Please join the Physiopedia team in celebrating a very generous person – Stacy Schiurring! This amazing soul is a force to be reckoned with. Always friendly, curious to learn more, and ready to step up for any new challenges. Stacy is a Learning Architect with Plus and has also had the opportunity to be a Plus course and webinar Instructor as well as a training mentor in Myanmar and Pakistan. Stacy also possesses an impressive level of knowledge of wound care and anything related to stroke and neurology.
But what really blows us away is her attitude and dedication to life-long learning. No matter what hurdles come her way, she faces them with a smile and pure determination. She is generous with her time, a real team player, and makes this place shine brighter. Stacy, your energy, spirit, and your willingness to make things happen don’t just make work easier; they make it awesome. Keep being the superstar you are! Congratulations on being our Top Contributor!
Your name: Stacy Schiurring
Time active with Physiopedia: I have worked for Physopedia for two years … but have used Physiopedia as a clinician for many many more!
Current role with Physiopedia: I am a Learning Architect with the Plus course creation team. I have also had the privilege to be a Plus course instructor and have taken part in several webinars.
Where did you go to university/college? I have a Bachelor’s in Biology from Angelo State University, and a Bachelor’s in Health Science from the University of Texas Health Science Center at San Antonio. I also earned my Master’s and Doctorate of Physical Therapy from UT Health San Antonio in the United States.
Where do you work? I am a Physical Therapist in Austin, TX, USA, and a Learning Architect with Plus.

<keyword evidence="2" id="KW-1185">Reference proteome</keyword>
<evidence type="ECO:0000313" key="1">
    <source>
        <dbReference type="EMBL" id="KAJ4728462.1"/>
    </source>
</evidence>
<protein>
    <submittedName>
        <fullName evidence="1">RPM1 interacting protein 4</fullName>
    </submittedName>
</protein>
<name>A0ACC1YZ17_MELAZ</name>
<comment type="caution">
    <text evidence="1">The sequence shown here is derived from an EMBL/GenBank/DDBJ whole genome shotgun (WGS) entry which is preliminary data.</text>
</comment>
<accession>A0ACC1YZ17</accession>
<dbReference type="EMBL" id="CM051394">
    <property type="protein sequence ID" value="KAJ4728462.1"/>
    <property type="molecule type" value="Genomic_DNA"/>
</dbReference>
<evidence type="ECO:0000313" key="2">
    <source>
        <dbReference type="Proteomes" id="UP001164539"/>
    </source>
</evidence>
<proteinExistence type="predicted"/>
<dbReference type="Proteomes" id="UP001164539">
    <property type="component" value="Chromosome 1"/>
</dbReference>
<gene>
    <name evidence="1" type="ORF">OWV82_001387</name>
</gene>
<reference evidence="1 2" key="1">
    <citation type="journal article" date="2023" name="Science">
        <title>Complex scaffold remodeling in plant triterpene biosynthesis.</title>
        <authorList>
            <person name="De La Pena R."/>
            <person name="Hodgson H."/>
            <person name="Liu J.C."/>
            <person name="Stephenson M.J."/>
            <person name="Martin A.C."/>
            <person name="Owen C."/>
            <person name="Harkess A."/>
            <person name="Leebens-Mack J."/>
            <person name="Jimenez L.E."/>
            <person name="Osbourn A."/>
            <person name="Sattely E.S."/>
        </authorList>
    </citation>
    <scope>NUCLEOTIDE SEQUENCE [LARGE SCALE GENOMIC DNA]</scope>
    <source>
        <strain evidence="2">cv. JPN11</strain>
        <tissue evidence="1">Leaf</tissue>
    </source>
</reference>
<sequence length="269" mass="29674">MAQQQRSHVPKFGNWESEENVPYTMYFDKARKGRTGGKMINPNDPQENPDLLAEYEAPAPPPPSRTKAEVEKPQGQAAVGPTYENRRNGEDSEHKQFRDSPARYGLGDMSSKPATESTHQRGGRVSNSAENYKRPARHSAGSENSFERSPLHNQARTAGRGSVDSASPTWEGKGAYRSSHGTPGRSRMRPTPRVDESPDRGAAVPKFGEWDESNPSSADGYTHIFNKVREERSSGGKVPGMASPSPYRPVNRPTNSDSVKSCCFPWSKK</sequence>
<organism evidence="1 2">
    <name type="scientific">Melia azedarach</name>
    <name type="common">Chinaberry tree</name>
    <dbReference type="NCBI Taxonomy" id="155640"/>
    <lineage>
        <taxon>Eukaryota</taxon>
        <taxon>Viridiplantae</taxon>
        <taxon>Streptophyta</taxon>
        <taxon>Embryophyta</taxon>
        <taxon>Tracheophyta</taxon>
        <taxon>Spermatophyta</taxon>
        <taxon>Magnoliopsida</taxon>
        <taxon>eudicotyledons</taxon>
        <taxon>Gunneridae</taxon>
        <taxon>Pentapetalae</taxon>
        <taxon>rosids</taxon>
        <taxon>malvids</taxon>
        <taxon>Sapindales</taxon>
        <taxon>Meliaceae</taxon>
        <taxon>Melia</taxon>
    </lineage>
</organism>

Describe your role: I have worked in just about every therapy practice setting out there! My first PT job was at an acute care trauma centre hospital where I worked primarily in the ICU, neuro step-down unit, and in the wound care department. I took a traveling therapy position and spent the next five years moving across the United States, enjoying visiting and living in new places every 3 months. We eventually settled back in our hometown, where I worked in inpatient rehabilitation and outpatient settings and began specialising in the treatment of patients with neurological disorders.
As a Learning Architect, I build Plus courses using the Instructor’s video and educational materials as a starting point. Learning Architects then find additional current research and references and create a Physiopedia reading page to supplement the Instructor’s work. Sometimes these reading pages provide a summary of the information from the video, other times they provide background learning or deeper clinical insight. Lastly, we create the quiz to assess the success and learning after completing the Plus courses.